Credit quality is provided for the underlying bond holdings of the Fund and does not include common equities, cash and other assets and percentage values will not total 100%. Credit quality rating symbols reflect that of S&P and generally credit ratings range from AAA (highest) to D (lowest). When ratings from Moody's, S&P and Fitch are available for a bond in the Fund, the middle rating of the three is used. When two ratings are available, the lowest rating is used. When only one rating is provided, that one is used. Foreign government bonds without a specific rating are assigned the country rating provided by one of the three agencies. Securities that are not rated by any one of the three agencies are reflected as such.
Sources: FactSet Research Systems, Moody's, S&P and Fitch

Asset Type Fund
Corporate Bonds 66.5
Government Bonds 19.5
Convertible Bonds 11.9
Cash and Other Assets, Less Liabilities 2.1

Cash and Other Assets may include the mark-to-market value of forward currency exchange contracts and certain derivative instruments.

Source: FactSet Research Systems unless otherwise noted.
Percentage values in data are rounded to the nearest tenth of one percent, so the values may not sum to 100% due to rounding. Percentage values may be derived from different data sources and may not be consistent with other Fund literature.


  • 3 YEAR
  • 5 YEAR

Past performance is no guarantee of future results. High ratings and rankings does not assure favorable performance.

Overall Morningstar RatingTM is reflective of the USD Accumulation Share class. Fund ratings represent an opinion only and are not a recommendation to buy or sell any fund. Copyright ©2021 Morningstar, Inc. All Rights Reserved. The information contained herein: (1) is proprietary to Morningstar and/or its content providers; (2) may not be copied or distributed; and (3) is provided for reference purposes only.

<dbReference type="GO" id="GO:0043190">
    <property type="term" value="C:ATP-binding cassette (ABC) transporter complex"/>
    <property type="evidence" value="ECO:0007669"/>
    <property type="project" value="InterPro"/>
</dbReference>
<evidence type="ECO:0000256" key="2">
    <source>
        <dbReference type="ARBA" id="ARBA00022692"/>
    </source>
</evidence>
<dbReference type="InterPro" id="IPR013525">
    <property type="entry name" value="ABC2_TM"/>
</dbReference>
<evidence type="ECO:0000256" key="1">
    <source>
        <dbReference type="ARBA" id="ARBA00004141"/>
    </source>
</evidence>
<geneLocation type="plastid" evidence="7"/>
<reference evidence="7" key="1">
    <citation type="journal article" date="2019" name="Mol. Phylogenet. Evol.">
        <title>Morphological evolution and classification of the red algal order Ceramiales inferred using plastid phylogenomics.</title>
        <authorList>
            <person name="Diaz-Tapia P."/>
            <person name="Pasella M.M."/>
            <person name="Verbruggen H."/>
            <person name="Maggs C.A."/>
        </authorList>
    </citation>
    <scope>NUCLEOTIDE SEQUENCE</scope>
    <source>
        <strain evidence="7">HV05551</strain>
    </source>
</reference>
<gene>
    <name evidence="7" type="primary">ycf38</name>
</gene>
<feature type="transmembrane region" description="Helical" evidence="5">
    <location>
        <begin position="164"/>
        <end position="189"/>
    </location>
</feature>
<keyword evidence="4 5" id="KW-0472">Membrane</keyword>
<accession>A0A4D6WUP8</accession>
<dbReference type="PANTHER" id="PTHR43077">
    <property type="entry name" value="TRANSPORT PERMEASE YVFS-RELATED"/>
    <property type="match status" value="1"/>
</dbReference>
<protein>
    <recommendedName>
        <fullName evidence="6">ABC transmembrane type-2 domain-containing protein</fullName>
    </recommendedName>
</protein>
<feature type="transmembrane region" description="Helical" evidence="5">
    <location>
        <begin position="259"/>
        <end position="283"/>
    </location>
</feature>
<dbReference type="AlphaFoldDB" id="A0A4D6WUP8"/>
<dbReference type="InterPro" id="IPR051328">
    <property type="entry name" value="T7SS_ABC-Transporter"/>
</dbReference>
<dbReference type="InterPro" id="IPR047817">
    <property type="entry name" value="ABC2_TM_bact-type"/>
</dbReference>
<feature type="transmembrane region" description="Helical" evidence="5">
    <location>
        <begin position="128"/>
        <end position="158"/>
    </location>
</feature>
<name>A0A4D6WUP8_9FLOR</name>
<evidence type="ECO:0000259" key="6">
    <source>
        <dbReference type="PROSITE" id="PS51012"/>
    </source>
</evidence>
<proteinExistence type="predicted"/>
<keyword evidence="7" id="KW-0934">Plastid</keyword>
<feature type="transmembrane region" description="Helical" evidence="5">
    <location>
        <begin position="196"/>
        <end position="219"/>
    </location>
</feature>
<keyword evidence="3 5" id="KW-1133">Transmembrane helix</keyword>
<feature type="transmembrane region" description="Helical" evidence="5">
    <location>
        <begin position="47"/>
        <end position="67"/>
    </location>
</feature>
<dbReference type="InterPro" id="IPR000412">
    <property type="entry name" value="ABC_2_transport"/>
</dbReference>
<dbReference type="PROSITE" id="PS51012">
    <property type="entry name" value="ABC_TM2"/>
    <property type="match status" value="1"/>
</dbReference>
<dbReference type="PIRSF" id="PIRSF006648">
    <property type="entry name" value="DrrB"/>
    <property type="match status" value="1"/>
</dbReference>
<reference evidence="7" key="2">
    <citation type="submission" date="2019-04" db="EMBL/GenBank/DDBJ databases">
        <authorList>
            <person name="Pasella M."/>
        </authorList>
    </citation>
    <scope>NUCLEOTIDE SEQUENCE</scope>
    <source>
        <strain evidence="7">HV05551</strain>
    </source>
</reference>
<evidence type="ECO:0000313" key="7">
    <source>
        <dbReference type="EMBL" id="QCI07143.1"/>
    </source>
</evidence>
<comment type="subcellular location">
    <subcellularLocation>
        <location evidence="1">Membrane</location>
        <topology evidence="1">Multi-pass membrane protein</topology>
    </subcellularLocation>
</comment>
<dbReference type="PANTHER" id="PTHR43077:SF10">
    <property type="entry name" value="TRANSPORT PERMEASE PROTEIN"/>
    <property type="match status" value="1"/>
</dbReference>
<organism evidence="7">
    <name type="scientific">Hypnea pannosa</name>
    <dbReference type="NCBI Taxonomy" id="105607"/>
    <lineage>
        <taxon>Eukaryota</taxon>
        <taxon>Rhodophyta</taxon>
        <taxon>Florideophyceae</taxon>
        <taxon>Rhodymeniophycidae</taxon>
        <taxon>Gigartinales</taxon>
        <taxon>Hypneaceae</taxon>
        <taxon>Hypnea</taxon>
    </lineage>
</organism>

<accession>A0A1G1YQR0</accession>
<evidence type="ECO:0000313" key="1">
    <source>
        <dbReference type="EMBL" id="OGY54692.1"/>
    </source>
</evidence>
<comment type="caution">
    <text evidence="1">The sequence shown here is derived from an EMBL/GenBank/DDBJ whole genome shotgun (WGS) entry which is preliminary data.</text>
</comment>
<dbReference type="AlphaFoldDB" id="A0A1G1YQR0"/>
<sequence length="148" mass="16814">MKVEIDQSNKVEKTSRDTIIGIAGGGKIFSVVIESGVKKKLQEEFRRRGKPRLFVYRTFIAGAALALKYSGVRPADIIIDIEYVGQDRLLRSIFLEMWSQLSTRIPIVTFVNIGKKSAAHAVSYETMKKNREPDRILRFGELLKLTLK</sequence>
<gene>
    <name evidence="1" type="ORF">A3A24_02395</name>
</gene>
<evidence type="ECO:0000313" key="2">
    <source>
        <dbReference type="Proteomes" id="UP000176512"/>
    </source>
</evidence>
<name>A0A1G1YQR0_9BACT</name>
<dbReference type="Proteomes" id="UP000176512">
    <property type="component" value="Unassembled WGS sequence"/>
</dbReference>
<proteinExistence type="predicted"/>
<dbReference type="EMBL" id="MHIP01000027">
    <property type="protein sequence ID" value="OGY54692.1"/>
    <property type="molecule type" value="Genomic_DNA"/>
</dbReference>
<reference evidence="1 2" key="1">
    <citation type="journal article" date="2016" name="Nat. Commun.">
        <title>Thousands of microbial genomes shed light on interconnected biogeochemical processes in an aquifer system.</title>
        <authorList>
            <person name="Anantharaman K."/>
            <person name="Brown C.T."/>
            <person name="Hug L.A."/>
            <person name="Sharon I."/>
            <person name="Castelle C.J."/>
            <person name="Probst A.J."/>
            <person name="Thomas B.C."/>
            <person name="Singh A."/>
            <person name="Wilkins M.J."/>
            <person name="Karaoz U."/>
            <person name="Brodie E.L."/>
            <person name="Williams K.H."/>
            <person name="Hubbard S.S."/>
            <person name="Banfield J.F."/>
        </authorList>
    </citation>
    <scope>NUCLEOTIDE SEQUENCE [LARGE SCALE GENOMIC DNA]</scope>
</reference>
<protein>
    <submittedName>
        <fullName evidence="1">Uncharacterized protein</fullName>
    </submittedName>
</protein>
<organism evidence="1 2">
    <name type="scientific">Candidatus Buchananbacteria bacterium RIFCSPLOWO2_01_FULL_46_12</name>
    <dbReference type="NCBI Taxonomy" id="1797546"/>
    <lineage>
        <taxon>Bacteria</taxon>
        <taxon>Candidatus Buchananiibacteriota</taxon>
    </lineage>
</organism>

The Overall Morningstar®️ Rating for a fund is derived from a weighted-average of the performance figures associated with its three-, five- and (if applicable) ten-year ratings.

Morningstar RatingTM for funds, or "star rating", is calculated for managed products (including mutual funds, variable annuity and variable life subaccounts, exchange-traded funds, closed-end funds, and separate accounts) with at least a three-year history. Exchange-traded funds and open-ended mutual funds are considered a single population for comparative purposes. It is calculated based on a Morningstar Risk-Adjusted Return measure that accounts for variation in a managed product's monthly excess performance, placing more emphasis on downward variations and rewarding consistent performance. The Morningstar Rating does not include any adjustment for sales loads. The top 10% of products in each product category receive 5 stars, the next 22.5% receive 4 stars, the next 35% receive 3 stars, the next 22.5% receive 2 stars, and the bottom 10% receive 1 star. The Overall Morningstar Rating for a managed product is derived from a weighted average of the performance figures associated with its three-, five-, and 10-year (if applicable) Morningstar Rating metrics. The weights are: 100% three-year rating for 36-59 months of total returns, 60% five-year rating/40% three-year rating for 60-119 months of total returns, and 50% 10-year rating/30% five-year rating/20% three-year rating for 120 or more months of total returns. While the 10-year overall star rating formula seems to give the most weight to the 10-year period, the most recent three-year period actually has the greatest impact because it is included in all three rating periods.

Portfolio Managers

Teresa  Kong, CFA photo
Teresa Kong, CFA

Lead Manager

Satya  Patel photo
Satya Patel


Wei  Zhang photo
Wei Zhang



Period ended 31 Decemember 2020

For the year ending 31 December 2020, the Matthews Asia Total Return Fund returned 6.09% (I ACC) and 6.07% (I Dist), while its benchmark, the 50% Markit iBoxx Asian Local Bond/ 50% J.P. Morgan Asia Credit Index returned 7.95%. For the fourth quarter of the year, the Fund returned 5.23% (I ACC) and 5.15% (I Dist) versus 5.61% for the Index. 

Market Discussion: